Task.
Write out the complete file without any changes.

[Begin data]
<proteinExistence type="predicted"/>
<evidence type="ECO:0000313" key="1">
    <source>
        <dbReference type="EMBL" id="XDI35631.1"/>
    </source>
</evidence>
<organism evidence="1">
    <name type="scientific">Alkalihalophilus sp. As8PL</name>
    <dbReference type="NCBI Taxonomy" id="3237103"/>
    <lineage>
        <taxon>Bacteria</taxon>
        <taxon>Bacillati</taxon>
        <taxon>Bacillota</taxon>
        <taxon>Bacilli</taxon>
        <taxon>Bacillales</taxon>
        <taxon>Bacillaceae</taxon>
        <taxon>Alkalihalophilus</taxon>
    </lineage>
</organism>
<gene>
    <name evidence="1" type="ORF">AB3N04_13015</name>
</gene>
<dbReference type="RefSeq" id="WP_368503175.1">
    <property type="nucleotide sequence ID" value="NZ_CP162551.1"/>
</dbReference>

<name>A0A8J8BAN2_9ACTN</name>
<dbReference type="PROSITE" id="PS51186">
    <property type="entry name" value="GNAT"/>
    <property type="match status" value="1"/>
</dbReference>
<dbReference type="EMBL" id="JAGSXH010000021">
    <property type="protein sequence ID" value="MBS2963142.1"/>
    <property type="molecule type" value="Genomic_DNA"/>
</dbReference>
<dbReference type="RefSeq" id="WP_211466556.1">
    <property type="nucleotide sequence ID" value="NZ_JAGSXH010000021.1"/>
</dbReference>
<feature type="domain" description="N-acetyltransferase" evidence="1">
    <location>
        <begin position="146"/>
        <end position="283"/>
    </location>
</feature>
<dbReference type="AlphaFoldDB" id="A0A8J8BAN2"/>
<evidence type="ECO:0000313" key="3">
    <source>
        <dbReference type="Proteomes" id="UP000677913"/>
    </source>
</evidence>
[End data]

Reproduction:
<proteinExistence type="predicted"/>
<evidence type="ECO:0000313" key="1">
    <source>
        <dbReference type="EMBL" id="XDI35631.1"/>
    </source>
</evidence>
<organism evidence="1">
    <name type="scientific">Alkalihalophilus sp. As8PL</name>
    <dbReference type="NCBI Taxonomy" id="3237103"/>
    <lineage>
        <taxon>Bacteria</taxon>
        <taxon>Bacillati</taxon>
        <taxon>Bacillota</taxon>
        <taxon>Bacilli</taxon>
        <taxon>Bacillales</taxon>
        <taxon>Bacillaceae</taxon>
        <taxon>Alkalihalophilus</taxon>
    </lineage>
</organism>
<gene>
    <name evidence="1" type="ORF">AB3N04_13015</name>
</gene>
<dbReference type="RefSeq" id="WP_368503175.1">
    <property type="nucleotide sequence ID" value="NZ_CP162551.1"/>
</dbReference>

<name>A0A8J8BAN2_9ACTN</name>
<dbReference type="PROSITE" id="PS51186">
    <property type="entry name" value="GNAT"/>
    <property type="match status" value="1"/>
</dbReference>
<dbReference type="EMBL" id="JAGSXH010000021">
    <property type="protein sequence ID" value="MBS2963142.1"/>
    <property type="molecule type" value="Genomic_DNA"/>
</dbReference>
<dbReference type="RefSeq" id="WP_211466556.1">
    <property type="nucleotide sequence ID" value="NZ_JAGSXH010000021.1"/>
</dbReference>
<feature type="domain" description="N-acetyltransferase" evidence="1">
    <location>
        <begin position="146"/>
        <end position="283"/>
    </location>
</feature>
<dbReference type="AlphaFoldDB" id="A0A8J8BAN2"/>
<evidence type="ECO:0000313" key="3">
    <source>
        <dbReference type="Proteomes" id="UP000677913"/>
    </source>
</evidence>